Apparently, it is the incoming taoiseach's responsibility to fix the protocol, complete the Narrow Water bridge project, and build a motorway through Northern Ireland to service the northwest.

All of these aspirations and projects are laudable, and should indeed be completed, but nowhere in his analysis does your columnist mention any contribution unionists might make to their realisation.

It is this sense of learned helplessness which characterises much of what passes for political debate in Northern Ireland.

It is always someone else's responsibility to resolve their problems, whether that someone else be based in London, Brussels or Dublin.

Perhaps help from these quarters would be more forthcoming and effective if unionists and others in Northern Ireland were to become more proactive in resolving their own problems?

It often seems that any help given now will only be used to prolong internal conflicts and antagonisms with almost no recognition given to the bone fide efforts of others to be of assistance. - Is mise,

Goodbye Mr. Musk

by Frank Schnittger Mon Nov 7th, 2022 at 06:31:02 PM EST

I have just deactivated my Twitter account. I wish I could delete it completely. I don't want to be part of the Musk rat shit show.  Perhaps I will join Mastodon or similar platform, but for the moment I don't feel a pressing need to do so. I hope I don't have to leave Facebook as well. It all depends on how they treat their employees. Firing 50% of your employees, including entire human rights and content curation teams, is not a good look. Doing so by email and shutting off employees' access to their accounts and desks overnight should just be plain illegal. I will not be part of such abusive behaviour. Goodbye Elon. I won't be buying a Tesla either!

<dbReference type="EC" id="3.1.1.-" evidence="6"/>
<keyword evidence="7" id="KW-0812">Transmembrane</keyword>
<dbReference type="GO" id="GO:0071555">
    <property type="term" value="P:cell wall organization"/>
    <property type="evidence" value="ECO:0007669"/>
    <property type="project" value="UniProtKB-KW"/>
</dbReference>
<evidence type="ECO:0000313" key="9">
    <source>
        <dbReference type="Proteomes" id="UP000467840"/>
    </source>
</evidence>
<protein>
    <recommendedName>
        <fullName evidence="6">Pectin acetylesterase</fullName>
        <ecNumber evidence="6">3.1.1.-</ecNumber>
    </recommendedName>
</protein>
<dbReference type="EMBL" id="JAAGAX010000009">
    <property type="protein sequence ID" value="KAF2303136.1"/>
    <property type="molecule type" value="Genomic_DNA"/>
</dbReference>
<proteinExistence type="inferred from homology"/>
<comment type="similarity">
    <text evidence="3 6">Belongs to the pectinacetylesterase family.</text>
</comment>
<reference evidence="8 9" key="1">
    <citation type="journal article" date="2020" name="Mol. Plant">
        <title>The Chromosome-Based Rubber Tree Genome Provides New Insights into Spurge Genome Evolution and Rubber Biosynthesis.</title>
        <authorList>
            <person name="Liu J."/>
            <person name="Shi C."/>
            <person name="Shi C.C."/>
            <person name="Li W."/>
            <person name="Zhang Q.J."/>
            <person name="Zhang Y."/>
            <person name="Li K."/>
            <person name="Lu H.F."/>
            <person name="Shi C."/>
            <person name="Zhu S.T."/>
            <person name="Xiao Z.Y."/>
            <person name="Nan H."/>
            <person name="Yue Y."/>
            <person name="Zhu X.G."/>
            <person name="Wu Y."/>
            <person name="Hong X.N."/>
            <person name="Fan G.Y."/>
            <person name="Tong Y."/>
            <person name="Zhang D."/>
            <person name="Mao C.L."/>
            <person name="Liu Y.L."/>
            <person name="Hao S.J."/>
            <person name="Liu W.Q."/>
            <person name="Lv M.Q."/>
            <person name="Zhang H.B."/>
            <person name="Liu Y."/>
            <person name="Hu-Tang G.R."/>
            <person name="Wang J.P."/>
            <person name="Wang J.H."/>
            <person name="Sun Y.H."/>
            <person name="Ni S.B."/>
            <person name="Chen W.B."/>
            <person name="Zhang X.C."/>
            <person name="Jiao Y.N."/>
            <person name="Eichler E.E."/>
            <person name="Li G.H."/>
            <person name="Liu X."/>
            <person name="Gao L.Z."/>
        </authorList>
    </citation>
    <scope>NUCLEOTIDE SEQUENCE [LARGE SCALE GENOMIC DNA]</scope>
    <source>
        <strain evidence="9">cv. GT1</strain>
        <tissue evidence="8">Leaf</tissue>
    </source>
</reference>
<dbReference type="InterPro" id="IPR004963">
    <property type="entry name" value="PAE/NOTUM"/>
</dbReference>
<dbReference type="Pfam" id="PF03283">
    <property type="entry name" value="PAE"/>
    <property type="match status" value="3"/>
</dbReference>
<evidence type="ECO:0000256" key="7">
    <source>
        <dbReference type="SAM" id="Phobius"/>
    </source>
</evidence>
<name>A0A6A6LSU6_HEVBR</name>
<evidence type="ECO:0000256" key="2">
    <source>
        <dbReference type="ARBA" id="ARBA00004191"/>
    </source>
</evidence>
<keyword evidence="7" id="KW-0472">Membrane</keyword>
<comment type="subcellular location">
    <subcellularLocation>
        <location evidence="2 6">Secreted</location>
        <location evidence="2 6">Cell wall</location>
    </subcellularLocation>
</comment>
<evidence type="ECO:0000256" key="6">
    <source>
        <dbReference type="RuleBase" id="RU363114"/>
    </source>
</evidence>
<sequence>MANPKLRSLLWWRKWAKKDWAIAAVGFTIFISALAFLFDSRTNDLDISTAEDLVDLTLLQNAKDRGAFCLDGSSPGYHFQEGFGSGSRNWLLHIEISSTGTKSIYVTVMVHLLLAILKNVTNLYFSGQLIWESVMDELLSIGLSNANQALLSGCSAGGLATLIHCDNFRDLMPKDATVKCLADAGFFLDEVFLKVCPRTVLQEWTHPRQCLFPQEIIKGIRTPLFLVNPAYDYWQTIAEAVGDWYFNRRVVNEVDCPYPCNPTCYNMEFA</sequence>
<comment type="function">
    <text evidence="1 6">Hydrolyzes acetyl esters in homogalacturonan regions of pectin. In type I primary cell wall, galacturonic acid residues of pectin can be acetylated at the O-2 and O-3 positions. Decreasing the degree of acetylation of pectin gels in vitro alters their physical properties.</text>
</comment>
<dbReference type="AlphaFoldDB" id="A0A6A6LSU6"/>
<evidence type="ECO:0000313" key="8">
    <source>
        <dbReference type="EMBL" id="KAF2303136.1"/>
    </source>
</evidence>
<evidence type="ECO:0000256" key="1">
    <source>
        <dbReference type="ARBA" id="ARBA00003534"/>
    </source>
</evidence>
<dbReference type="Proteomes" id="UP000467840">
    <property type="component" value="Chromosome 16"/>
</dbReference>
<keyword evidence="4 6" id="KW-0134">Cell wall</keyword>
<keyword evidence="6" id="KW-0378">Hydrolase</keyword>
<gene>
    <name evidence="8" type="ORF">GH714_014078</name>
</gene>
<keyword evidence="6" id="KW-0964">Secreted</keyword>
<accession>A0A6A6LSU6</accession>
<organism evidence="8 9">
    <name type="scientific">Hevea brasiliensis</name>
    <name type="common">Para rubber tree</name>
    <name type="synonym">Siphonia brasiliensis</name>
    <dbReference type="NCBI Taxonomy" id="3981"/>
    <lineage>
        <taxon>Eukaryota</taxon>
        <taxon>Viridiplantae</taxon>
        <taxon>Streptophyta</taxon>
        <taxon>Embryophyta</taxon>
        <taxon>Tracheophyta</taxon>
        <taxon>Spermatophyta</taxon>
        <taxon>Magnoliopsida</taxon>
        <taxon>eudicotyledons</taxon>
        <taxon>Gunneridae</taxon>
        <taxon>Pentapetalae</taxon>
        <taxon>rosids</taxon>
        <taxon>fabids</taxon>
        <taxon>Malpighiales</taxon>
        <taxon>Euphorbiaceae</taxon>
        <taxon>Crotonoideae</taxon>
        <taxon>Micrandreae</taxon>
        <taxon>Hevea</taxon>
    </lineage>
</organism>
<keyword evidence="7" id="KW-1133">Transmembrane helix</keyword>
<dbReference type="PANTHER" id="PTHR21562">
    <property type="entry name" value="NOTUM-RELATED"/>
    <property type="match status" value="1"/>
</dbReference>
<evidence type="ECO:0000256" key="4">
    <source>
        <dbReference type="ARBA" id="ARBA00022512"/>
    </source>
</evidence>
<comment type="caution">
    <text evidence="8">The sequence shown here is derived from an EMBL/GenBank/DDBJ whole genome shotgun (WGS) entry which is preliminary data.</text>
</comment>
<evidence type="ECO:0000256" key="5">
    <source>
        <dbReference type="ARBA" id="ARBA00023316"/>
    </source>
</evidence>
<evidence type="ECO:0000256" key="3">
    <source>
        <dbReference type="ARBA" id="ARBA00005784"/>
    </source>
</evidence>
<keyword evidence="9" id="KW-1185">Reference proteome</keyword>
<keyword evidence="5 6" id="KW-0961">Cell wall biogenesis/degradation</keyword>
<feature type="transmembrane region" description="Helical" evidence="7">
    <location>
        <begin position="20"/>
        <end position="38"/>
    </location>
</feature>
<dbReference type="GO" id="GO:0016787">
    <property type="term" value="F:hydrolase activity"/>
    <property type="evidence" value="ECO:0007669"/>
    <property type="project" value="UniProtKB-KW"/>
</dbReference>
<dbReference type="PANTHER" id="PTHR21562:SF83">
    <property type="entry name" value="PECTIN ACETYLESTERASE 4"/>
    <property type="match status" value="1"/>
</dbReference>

Comments >> (81 comments)

Reinventing Collapse

by gmoke Sun Oct 16th, 2022 at 03:47:36 AM EST

Reinventing Collapse:  The Soviet Example and American Prospects by Dmitry Orlov

Gabriola Island, BC, Canada:  New Society Publishers, 2008
ISBN:  978-0-86571-606-3

(page 5)  Wars take resources;  when resources are already scarce, fighting wars over resources becomes a lethal exercise in futility.  Those with more resources would be expected to win.  I am not arguing that wars over resources will not occur.  I am suggesting that they will be futile, and that victory in these conflicts will be barely distinguishable from defeat.

Frontpaged with minor edit - Frank Schnittger

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A Tale of two Budgets

by Frank Schnittger Mon Oct 3rd, 2022 at 09:54:58 AM EST

The contrast between how the recent budgets in the UK and Ireland have been received by the markets and the general public couldn't be greater and tells us much about where the respective economies are currently at. (Let us ignore the distinction that the UK budget was officially dubbed a "Fiscal Event" rather than a formal budget. That euphemism has uncomfortable resonance with the Russian "Special Operation" rather than invasion of Ukraine).

In Britain £45 Billion in unfunded tax cuts and 120 Billion in energy price cap expenditures was greeted with dismay by the markets, who lost trust in the UK's debt expansion trajectory. The Pound slumped, shares crashed, and, most crucially, pension funds were at risk of becoming insolvent as their holdings in government debt - normally the safest of investments - went underwater.  The Bank of England was forced to intervene with an emergency programme of buying up £65 Billion in government debt from private investors now unwilling to hold it.

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Sweden falls to the Nazis

by IdiotSavant Thu Sep 15th, 2022 at 12:59:25 AM EST